5 Best Bad Credit Options for 550 Credit Score Personal Loan

Writer and editor - Joseph Smith | Updated on 2020-01-29

When you only have a 550 FICO score, your chances of receiving credit or getting a loan become really low. That is because your credit score is considered low by many lenders, and they are thus unwilling to risk their money on you. Nevertheless, you can still get a loan despite your credit score, and you only need to know how to go about it.

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How To Get a Personal Loan with 550 Credit Score

The first thing you have to keep in mind is that you still have many options and not to give up. Then you will need to enquire about credit options from different lenders until you find the best match. Since a 550 credit score is generally considered low, every lender is free to lend their money as they see fit. This means that there are a lot more factors considered other than FICO scores and you may have just the right combination of advantages. In the list below you will find our recommended lenders that should give you a head start.

When shopping around, you should also expand your alternatives to look at alternative and online lenders. Compared to conventional sources of funding, these sources will most likely be more lenient and considerate. Once you have identified the best lender for your needs, you can then reach out and begin negotiations.

Is there a way to increase the chances of approval?

One of the best ways to ensure you receive credit is by keeping your request low. Because your credit score is considered low, it’s best to keep your request low so that the lender sees the request as low-risk. Financing of below $10,000 is generally considered low-risk, and you should keep your request within this range. If you need financing above $10,000, you should consider asking for numerous loans from different lenders.

Also, remember that there are many ways to receive funding besides loans, such as credit cards. These alternatives may be approved more easily and raise your chances of approval. But you should be aware that with a 550 credit score, your spending limit will most likely be relatively low. It is also important to be selective about the credit cards you apply for because each provider will have different rates of repayment. In case you have any unused credit cards, it is advisable not to close them. Lenders see these as repayment options that give them more confidence you will be able to repay the loan awarded.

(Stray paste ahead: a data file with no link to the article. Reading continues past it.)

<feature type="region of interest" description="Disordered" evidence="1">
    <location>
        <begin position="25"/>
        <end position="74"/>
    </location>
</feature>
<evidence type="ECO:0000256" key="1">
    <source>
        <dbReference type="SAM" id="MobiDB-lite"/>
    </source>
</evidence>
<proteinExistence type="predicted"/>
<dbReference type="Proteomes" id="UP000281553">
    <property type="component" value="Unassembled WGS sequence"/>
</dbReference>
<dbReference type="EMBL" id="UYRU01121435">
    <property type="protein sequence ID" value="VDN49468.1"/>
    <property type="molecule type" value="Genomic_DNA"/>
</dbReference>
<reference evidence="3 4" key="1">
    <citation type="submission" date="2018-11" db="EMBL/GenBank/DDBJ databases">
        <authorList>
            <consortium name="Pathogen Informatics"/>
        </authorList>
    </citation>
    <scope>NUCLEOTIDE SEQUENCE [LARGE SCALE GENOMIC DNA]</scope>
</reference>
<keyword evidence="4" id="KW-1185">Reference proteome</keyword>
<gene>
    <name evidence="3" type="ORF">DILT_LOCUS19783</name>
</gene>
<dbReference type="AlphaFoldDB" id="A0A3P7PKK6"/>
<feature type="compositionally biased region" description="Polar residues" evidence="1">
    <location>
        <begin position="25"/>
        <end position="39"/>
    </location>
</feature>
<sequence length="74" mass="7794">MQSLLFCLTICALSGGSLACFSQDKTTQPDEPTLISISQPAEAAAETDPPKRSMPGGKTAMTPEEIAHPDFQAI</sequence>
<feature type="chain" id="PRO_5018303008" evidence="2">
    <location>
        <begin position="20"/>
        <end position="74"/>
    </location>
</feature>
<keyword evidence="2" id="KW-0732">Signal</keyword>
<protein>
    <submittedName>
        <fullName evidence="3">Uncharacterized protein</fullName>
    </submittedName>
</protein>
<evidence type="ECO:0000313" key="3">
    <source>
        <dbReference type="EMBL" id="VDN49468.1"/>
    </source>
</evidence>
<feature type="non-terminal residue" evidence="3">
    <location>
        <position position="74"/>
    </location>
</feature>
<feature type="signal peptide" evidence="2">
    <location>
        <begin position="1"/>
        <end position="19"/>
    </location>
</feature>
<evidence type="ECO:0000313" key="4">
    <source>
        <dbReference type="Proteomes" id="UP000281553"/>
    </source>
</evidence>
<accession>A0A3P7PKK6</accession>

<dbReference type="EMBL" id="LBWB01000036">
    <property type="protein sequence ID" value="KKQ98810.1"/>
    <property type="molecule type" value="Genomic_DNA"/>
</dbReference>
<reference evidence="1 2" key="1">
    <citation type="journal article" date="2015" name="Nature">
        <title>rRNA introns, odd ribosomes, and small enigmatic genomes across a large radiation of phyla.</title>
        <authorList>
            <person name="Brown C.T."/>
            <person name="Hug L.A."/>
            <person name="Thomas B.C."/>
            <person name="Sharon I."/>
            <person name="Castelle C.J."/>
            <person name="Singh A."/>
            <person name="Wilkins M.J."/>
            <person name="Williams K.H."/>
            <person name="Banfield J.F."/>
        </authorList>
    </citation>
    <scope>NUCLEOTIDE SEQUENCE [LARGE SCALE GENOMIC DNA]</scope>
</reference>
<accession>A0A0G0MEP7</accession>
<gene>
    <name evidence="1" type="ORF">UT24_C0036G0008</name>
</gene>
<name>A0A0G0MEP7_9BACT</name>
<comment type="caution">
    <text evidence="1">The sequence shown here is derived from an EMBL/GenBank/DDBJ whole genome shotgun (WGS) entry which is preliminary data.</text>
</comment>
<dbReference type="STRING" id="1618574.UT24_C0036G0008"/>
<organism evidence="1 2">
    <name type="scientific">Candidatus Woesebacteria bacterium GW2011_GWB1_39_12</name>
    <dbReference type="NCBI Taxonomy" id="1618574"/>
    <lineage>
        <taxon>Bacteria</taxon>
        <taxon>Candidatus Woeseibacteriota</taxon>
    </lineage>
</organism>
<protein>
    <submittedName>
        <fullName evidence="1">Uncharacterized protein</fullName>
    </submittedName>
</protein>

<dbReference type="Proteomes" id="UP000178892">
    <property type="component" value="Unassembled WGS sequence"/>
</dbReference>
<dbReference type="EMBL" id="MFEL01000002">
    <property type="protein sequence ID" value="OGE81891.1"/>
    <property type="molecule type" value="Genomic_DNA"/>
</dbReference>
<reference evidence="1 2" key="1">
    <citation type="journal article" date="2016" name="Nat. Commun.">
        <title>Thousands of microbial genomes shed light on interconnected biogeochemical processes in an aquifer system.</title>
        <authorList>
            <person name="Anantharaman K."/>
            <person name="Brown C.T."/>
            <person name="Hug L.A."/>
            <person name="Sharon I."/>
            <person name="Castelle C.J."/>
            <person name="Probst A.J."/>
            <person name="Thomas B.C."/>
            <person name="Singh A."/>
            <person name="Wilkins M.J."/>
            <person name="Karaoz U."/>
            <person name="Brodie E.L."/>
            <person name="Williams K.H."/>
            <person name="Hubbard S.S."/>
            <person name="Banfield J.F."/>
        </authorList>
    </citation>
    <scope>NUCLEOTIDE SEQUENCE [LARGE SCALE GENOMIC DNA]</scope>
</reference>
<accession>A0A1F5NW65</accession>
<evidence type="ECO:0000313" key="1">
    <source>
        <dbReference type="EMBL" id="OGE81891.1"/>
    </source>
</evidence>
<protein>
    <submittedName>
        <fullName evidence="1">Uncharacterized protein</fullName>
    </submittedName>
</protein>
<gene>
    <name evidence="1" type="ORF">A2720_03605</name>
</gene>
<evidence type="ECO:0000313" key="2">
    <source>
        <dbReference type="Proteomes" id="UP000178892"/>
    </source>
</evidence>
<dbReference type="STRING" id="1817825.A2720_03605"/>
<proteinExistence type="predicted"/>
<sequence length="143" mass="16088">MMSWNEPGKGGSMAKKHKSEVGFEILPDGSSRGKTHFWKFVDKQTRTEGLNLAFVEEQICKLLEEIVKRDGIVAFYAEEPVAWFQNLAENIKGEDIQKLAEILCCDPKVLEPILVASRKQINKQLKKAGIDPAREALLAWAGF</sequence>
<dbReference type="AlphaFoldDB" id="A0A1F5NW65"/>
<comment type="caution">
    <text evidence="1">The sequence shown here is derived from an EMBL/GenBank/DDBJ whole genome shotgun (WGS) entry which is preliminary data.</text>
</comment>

Another strategy is to request shorter-term loans. One may think that these carry higher interest, but in fact, you may end up paying less in interest compared to a long-term loan because of the short repayment period.

How much can you borrow with a 550 credit score?

It is almost impossible to tell how much a person may receive in funding at any credit score because every lender has different requirements. But as a rule of thumb, keep in mind that lenders often offer 200% of an individual’s pre-tax income. The amount offered will probably be lower at this credit score, but it’s a good place to start negotiating.

There are no guarantees that a particular lender will approve your request despite many marketers promoting ‘guaranteed approval loans’. What actually happens is that some lenders may be very flexible and not even take your credit score into account and consider only your income. However, that should not be taken as guaranteed approval.

How to improve your credit score

Although there may be ways of getting credit at a low credit score, the best thing to do is to raise your credit score to make the process easier next time and also enjoy better terms. It begins by checking your current credit score, and fortunately, the FTC allows for one free credit report per year. From this report, try to identify any errors there may be and immediately report them before working toward a better FICO score.

The most straightforward way is by paying off any outstanding debt. Start by paying off smaller debts such as those incurred on credit cards before taking on larger bank loans. If you have any credit cards, keep their utilization below 30%, or even better under 10%. You may also try applying for a consolidation loan that combines all your debts into one while at the same time raising your credit score from the repayments made.

Joseph Smith

Joseph Smith
Writer and editor

Joseph Smith is an experienced freelance writer with over 11 years of experience. His area of expertise includes finance, loans and lending. His work has been featured on various large websites including this one.
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